The histories of beer and soda in America are intricately linked, especially during Prohibition. When saloons closed their doors, they were replaced by soda fountains and pharmacies, where people could enjoy cold refreshments, and where they peddled stimulants in the form of carbonated patent medicines (they also did a swift business in “medicinal alcohol,” a loophole in Prohibition law that made people like Charles R. Walgreen fantastically rich). Many brewers also started making soda, and when Prohibition was lifted, some soda makers ditched the sugar water and got into the beer business.
This exploration of regional soda was inspired by a recent trip to Maine, home to one of the most celebrated regional sodas, Moxie. Invented in 1876 in Union, Maine (it’s iconic Moxie Man logo inscribed with “Since 1884” denotes when the soda water was added to turn the patent medicine into a mass market beverage), by the 1920’s, Moxie had become the most popular soft drink in the country, preferred by the likes of Babe Ruth and President Calvin Coolidge. The teetotaling Coolidge even toasted his inauguration after President Harding’s death with a glass of Moxie, which is a popular drink at his boyhood home in Plymouth, Vermont, now a historic site, where he was sworn in as president.
New York City has given birth to some major players in the soft drink industry. Arizona Beverage Company started off as a beverage distributor in Brooklyn in the 1970’s founded by John Ferolito and Don Vultaggio (they ran into trouble with the provocative ads for their Midnight Dragon malt liquor) before hitting it big with their iced tea. Another non-carbonated drinks purveyor, Snapple, was founded in Valley Stream, within sight of JFK Airport; now it is part of the Dr. Pepper Snapple empire, though the other half also has New York connections – Dr. Pepper was invented by a Brooklynite, Charles Alderton. Then of course there is Dr. Brown’s – like Foxon Park and pizza in New Haven, it used to be that you couldn’t eat a pastrami sandwich without washing it down with a Dr. Brown’s. Their Cel-Ray celery soda isn’t as popular as it used to be, but their products are still certified Kosher. Though it is still made on Long Island, Dr. Brown’s is now bottled by Pepsi.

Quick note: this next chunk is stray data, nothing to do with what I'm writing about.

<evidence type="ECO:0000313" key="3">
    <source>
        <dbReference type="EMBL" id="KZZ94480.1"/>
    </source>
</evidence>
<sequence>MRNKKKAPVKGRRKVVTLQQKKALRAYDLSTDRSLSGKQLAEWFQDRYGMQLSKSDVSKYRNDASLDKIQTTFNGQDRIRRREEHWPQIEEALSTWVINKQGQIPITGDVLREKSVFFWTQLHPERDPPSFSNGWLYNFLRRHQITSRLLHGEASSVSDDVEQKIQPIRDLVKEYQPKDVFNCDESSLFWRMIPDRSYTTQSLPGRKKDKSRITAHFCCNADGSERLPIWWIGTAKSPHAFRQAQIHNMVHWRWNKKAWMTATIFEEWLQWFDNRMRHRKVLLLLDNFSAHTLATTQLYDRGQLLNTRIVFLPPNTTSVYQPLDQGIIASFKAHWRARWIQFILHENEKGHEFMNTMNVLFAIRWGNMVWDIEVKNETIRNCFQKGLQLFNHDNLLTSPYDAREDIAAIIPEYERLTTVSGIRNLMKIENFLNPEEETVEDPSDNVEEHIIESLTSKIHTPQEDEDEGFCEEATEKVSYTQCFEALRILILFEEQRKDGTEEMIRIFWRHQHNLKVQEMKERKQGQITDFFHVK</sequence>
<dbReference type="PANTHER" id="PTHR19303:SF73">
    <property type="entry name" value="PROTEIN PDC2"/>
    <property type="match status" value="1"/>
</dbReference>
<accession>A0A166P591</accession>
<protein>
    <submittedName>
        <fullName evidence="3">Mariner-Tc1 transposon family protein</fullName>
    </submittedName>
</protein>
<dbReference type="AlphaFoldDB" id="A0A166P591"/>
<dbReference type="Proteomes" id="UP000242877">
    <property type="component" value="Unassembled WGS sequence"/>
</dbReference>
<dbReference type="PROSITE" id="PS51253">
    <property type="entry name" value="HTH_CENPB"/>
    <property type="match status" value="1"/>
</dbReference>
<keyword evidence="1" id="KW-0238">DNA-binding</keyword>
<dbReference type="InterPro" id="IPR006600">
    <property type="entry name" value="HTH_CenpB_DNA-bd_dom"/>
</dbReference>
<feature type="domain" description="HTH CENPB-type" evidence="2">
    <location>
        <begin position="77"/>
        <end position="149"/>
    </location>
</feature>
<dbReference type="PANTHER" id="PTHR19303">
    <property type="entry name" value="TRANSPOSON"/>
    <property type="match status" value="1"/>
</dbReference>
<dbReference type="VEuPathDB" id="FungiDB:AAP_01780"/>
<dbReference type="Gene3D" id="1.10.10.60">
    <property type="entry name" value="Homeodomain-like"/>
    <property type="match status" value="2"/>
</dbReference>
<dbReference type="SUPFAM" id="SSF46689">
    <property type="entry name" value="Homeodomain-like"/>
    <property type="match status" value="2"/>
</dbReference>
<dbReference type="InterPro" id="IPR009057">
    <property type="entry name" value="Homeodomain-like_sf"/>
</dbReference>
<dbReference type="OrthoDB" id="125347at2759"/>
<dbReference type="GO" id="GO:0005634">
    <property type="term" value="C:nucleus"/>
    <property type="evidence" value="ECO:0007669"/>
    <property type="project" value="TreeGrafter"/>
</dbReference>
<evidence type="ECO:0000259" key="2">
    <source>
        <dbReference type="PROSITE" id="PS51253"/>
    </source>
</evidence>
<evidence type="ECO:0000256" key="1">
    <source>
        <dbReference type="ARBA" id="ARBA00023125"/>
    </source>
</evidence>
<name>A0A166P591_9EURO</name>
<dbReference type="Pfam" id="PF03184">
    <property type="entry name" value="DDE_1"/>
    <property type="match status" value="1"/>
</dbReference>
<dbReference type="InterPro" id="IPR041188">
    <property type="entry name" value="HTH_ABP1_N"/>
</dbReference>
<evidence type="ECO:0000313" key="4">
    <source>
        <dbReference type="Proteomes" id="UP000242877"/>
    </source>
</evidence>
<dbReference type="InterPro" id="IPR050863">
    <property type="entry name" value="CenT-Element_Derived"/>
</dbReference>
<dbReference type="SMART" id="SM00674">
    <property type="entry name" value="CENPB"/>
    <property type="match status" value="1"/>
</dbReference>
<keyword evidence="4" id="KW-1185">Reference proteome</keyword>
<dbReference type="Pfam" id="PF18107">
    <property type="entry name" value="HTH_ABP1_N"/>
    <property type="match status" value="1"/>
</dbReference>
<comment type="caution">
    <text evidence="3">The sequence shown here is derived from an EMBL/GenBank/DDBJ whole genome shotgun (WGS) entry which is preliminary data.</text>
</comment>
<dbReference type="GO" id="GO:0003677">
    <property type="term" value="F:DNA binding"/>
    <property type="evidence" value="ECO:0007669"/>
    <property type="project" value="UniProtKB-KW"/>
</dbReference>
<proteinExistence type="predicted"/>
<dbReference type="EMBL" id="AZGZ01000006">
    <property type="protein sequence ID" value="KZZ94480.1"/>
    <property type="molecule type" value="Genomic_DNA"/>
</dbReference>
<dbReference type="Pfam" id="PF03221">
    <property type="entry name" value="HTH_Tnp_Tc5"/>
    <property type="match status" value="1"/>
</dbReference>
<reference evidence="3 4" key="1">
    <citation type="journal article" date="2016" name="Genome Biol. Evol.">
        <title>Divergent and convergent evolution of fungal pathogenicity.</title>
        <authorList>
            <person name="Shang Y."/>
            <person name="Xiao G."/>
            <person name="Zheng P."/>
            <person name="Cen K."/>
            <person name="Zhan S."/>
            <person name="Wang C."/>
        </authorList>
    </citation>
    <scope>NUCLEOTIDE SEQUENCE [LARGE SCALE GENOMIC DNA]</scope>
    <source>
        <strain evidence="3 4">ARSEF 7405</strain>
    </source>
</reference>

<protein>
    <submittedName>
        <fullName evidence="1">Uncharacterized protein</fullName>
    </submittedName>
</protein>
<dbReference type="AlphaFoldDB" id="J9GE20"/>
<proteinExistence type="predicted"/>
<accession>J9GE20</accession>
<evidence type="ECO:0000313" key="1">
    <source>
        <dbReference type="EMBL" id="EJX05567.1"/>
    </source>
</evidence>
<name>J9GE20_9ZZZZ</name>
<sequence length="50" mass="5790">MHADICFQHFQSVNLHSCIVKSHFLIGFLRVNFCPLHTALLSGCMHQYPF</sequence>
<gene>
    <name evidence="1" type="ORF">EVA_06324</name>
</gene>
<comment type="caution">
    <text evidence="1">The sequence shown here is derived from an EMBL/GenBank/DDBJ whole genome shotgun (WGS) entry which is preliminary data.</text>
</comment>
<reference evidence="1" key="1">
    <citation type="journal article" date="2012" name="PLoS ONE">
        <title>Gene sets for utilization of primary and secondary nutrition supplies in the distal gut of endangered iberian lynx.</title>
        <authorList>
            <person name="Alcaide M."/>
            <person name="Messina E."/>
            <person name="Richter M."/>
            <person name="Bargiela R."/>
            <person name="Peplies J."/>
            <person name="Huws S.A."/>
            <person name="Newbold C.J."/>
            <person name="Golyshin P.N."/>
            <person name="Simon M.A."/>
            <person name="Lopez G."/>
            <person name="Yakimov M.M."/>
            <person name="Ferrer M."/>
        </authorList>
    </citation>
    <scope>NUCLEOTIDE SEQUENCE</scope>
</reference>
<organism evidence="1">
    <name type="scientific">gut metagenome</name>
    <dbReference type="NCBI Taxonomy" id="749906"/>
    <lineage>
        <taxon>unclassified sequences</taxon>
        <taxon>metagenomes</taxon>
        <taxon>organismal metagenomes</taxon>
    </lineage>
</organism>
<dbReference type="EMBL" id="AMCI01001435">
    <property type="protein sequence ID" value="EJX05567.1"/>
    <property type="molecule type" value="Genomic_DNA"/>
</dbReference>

On the side of the Gomberg building, you will find an old advertisement for No-Cal Ginger Ale, the world's first zero-calorie soda, introduced by Kirsch Bottling of Williamsburg in 1952. The soda enjoyed some early success, scoring some celebrity endorsements, but it ultimately failed because it's sugar-free formula was targeted at diabetics, not weight-conscious consumers. This is a similar tale as that of light beer, though in reverse. The first light beer was also released by a Brooklyn company, Rheingold Brewing, in 1967 under the name Gablinger's. The tagline, "A light beer with less calories than skim milk" did not exactly excite beer drinkers, and it was not until the formula passed to Miller that it became a massive success. "Great taste, less filling" – rather than a beer for dieters, Miller Lite was a beer than you drink more of (and get more drunk) without feeling full. Now that's a selling point.
If you like the painting at left, check out more art from John Tebeau – he's also been known to paint Vernor's and a Rhode Island favorite, Del's Frozen Lemonade. For questions or comments about this blog post, please contact Andrew Gustafson (firstname.lastname@example.org). All photos are by Andrew Gustafson unless otherwise noted.
Do you have a favorite regional or niche soda that everybody should try? Email me suggestions or post them in the comments.